Back from The Hideout, reading Coding Freedom: The Ethics and Aesthetics of Hacking

Time doesn’t pass when I’m at The Hideout in Chicago. Last night I went for the fall’s return of WRITE CLUB: Chicago and goddamn was it good. Just incredible performance and writing. Match-ups went all in, tooth and nail and pen.

Actually, phone. Several writers read their monologue off phones, an interesting medium that didn’t hinder their performance at all. Wyl Villacres actually took a picture from the stage of the audience watching him just before he began, and the move had bravado, swagger and an endearing quality, just like his writing.

Sick stuff. And time began once again after I stepped out of The Hideout, back to my apartment here in Chicago, at summer’s end. Like I said, time doesn’t pass when I’m at The Hideout, but now I’m back from my absence and excited to share some writing and reviews.

Currently reading “Coding Freedom: The Ethics and Aesthetics of Hacking” by E. Gabriella Coleman, and I am digging it.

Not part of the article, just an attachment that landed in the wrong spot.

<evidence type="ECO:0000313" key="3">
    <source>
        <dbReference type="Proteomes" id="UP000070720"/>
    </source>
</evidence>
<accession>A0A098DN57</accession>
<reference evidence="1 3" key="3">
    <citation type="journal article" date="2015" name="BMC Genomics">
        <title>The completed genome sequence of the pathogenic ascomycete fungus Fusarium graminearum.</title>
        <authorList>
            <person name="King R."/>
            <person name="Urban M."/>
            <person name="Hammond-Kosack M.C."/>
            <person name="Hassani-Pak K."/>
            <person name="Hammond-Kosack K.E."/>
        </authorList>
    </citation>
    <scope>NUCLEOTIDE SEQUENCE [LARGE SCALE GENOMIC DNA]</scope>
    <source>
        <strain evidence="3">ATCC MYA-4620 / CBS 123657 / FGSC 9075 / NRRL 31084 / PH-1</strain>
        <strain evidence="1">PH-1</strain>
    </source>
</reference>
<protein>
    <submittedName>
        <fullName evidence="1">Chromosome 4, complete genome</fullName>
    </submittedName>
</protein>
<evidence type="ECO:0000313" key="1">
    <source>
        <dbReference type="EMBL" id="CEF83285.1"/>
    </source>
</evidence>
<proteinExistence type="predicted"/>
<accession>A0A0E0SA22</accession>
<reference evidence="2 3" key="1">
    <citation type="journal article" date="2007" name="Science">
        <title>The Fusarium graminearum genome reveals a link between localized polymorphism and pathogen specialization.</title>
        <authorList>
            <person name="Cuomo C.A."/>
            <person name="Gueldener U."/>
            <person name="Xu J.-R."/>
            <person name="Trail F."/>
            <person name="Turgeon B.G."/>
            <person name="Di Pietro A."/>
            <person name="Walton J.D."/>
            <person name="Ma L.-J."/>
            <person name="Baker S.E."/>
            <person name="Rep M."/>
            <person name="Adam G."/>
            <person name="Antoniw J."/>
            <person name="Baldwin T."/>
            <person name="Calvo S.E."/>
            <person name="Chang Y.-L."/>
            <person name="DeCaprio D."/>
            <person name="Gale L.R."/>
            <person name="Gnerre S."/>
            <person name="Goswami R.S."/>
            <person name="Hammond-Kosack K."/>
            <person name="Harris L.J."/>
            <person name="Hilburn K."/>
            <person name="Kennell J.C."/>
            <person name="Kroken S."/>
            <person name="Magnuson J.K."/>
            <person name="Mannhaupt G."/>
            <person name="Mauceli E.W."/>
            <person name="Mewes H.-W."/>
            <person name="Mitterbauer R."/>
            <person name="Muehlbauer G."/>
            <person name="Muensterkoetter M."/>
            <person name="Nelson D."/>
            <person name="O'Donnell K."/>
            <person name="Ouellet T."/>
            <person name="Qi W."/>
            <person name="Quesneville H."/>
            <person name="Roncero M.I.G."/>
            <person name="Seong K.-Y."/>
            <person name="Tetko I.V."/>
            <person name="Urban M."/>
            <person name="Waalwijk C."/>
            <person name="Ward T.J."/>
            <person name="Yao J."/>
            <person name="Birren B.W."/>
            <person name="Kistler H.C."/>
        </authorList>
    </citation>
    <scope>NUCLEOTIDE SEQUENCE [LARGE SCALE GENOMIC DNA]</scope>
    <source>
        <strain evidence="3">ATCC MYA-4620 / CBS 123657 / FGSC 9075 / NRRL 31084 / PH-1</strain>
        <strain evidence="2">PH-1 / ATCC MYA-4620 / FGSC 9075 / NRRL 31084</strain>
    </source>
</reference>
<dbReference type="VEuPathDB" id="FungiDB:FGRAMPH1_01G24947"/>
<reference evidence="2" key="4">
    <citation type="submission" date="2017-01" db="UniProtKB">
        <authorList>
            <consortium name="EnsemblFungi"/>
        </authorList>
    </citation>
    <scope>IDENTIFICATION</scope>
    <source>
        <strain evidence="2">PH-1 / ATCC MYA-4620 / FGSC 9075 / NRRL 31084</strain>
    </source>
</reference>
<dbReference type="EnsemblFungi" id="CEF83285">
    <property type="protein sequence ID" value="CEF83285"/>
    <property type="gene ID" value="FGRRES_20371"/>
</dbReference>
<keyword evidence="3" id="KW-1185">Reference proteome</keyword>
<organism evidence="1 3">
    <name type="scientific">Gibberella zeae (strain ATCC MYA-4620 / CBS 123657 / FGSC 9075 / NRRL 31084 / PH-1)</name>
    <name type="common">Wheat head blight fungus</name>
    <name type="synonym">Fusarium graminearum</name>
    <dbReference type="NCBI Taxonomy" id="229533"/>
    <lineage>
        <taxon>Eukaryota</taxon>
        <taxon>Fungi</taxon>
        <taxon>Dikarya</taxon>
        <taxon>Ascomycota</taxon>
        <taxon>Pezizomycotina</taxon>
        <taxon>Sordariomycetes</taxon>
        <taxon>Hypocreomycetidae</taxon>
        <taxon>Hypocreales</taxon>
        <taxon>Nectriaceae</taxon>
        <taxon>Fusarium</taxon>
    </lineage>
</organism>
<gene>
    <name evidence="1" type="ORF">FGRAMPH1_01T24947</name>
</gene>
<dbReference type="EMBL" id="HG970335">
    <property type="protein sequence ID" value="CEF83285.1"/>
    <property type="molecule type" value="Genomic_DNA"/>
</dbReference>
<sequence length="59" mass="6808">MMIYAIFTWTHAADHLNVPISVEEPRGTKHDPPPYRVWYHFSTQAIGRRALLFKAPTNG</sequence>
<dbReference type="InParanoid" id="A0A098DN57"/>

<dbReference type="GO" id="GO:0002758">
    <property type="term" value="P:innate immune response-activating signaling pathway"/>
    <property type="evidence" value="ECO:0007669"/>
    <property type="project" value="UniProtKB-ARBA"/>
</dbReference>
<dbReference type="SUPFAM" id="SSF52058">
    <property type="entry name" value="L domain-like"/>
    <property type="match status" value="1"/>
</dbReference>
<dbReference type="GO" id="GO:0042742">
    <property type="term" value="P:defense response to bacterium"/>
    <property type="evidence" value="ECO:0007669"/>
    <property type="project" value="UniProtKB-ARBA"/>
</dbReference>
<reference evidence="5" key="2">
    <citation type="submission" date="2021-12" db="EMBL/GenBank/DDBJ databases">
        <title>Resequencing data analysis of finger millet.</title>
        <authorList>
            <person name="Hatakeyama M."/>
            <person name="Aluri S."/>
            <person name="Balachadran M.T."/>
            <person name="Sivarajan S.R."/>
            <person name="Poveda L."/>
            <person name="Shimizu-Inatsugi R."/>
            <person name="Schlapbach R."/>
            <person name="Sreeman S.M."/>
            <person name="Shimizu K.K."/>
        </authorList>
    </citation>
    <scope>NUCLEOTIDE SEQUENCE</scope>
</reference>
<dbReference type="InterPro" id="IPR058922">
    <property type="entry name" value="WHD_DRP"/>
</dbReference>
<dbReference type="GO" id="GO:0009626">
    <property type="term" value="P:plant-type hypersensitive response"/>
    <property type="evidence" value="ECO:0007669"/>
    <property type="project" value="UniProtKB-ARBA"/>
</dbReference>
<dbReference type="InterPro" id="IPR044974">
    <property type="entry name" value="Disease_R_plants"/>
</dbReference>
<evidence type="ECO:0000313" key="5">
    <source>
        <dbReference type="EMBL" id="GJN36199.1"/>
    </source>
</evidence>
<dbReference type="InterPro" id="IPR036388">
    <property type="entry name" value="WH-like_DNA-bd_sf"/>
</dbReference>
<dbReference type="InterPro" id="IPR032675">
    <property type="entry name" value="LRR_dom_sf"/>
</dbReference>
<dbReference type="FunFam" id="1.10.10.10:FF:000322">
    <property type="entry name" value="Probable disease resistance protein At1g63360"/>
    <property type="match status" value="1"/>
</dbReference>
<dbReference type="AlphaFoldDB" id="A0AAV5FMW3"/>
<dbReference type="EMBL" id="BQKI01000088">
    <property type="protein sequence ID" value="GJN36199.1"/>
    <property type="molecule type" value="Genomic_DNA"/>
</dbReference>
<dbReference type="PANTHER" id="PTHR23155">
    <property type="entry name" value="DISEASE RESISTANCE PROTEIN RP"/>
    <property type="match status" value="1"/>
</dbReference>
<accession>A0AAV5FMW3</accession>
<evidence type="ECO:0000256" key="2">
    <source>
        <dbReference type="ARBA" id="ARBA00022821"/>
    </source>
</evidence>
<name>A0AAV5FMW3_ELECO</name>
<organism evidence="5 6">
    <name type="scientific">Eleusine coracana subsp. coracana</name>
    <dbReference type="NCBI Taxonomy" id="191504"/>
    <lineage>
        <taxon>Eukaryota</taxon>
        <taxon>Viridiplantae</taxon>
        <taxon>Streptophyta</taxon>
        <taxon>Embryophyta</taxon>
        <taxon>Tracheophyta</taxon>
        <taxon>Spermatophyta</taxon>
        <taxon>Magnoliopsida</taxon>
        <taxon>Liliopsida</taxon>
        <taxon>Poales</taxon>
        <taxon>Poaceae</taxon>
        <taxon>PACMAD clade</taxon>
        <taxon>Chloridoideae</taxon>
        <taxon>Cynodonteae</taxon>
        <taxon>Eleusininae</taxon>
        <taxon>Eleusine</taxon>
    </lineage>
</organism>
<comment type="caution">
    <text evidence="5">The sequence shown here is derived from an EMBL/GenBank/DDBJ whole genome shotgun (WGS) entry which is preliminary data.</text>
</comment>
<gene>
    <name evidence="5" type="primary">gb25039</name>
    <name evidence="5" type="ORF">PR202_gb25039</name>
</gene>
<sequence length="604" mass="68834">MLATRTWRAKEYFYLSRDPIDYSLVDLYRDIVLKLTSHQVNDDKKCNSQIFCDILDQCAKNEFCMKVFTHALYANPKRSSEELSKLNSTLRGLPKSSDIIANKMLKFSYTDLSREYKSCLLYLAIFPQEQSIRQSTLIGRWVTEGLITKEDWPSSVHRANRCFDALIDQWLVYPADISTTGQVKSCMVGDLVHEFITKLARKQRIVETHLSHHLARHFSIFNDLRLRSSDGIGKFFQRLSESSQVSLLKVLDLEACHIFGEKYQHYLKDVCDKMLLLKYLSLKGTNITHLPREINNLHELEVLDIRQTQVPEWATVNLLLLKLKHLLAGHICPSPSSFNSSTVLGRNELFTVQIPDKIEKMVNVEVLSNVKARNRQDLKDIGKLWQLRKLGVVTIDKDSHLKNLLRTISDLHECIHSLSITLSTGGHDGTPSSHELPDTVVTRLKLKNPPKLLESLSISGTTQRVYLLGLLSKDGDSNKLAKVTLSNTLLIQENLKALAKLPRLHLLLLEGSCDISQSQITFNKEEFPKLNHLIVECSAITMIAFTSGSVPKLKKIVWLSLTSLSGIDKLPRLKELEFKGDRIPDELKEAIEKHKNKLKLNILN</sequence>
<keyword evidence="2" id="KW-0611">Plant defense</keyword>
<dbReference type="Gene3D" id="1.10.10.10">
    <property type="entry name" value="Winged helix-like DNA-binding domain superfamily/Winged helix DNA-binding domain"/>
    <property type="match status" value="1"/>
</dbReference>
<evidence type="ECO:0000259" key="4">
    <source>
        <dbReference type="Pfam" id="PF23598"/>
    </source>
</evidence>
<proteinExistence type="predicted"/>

An early taste:

“I argue that F/OSS draws from and also rearticulates elements of the liberal tradition. Rather than designating only a set of explicitly held political, economic, or legal views, I treat liberalism in its cultural registers. Free software hackers culturally concretize a number of liberal themes and sensibilities–for example, through their competitive mutual aid, avid free speech principles, and implementation of meritocracy along with their frequent challenge to intellectual property provisions. Indeed, the ethical philosophy of F/OSS focuses on the importance of knowledge, self-cultivation, and self-expression as the vital locus of freedom.” (p3)

I’m excited to share more soon.